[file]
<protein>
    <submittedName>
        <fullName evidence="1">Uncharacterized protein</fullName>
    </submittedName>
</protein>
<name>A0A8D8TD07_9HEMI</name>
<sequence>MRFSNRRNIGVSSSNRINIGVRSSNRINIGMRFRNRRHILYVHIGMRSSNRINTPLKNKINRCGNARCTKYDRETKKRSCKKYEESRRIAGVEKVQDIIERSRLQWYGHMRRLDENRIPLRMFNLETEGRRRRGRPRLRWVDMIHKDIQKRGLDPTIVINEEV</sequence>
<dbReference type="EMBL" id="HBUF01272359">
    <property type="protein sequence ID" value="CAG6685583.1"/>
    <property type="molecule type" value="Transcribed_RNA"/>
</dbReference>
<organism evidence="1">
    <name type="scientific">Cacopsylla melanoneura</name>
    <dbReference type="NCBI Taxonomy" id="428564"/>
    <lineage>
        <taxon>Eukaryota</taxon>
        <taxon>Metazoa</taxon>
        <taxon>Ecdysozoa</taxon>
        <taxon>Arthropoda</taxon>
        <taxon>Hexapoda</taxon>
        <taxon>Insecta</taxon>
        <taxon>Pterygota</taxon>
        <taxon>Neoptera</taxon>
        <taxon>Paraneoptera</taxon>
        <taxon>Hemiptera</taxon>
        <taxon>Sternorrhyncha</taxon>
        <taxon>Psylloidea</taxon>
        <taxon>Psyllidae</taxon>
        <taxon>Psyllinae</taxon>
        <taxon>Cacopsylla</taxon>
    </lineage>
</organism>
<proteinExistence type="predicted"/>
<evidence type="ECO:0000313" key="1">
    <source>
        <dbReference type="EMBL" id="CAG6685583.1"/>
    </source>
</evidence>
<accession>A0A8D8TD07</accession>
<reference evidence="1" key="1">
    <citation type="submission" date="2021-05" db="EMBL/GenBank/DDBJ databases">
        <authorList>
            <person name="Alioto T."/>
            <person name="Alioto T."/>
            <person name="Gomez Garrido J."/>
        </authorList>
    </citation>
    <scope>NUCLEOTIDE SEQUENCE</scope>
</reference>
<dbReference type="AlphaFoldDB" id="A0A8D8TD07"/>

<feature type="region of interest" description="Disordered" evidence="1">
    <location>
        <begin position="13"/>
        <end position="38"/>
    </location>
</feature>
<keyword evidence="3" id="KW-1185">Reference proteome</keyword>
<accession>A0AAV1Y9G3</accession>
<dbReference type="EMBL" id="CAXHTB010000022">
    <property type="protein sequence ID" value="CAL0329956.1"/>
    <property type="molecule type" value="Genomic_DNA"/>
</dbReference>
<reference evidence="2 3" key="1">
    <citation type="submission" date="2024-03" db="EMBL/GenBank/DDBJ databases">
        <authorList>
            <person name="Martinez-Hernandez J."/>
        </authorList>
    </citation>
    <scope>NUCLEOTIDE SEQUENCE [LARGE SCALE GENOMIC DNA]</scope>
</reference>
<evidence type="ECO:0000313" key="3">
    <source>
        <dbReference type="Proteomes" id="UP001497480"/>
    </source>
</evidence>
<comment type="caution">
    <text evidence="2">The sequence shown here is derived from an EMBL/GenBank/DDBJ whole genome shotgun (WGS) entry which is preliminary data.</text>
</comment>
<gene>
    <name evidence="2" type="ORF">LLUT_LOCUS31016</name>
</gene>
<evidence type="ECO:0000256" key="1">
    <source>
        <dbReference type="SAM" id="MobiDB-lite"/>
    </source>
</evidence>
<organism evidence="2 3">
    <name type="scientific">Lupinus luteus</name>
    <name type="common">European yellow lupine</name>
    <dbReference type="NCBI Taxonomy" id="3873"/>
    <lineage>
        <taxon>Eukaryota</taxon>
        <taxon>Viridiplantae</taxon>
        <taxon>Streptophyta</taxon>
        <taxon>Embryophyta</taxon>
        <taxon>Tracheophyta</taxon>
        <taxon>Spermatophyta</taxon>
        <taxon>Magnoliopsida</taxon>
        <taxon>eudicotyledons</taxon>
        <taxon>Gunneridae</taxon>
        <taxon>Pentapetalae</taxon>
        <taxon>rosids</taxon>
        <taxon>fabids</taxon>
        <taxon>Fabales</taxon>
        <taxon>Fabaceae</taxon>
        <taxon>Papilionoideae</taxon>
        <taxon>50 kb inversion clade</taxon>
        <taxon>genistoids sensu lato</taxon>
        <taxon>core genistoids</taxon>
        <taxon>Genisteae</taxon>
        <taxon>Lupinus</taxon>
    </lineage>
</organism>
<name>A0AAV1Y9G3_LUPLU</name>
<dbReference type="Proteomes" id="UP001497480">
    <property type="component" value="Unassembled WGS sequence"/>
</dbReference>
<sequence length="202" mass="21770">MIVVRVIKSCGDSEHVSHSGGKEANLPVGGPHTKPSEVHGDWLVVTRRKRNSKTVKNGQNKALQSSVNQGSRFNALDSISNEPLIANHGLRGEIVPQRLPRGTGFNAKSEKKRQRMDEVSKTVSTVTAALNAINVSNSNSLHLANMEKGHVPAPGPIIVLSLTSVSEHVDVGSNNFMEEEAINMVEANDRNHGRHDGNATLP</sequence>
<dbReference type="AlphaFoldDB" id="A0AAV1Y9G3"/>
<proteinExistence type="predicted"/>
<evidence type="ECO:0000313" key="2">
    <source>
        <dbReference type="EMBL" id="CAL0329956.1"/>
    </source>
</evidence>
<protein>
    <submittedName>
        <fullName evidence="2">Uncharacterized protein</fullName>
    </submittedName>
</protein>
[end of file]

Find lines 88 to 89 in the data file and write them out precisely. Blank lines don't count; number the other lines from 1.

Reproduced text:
    <name type="scientific">Lupinus luteus</name>
    <name type="common">European yellow lupine</name>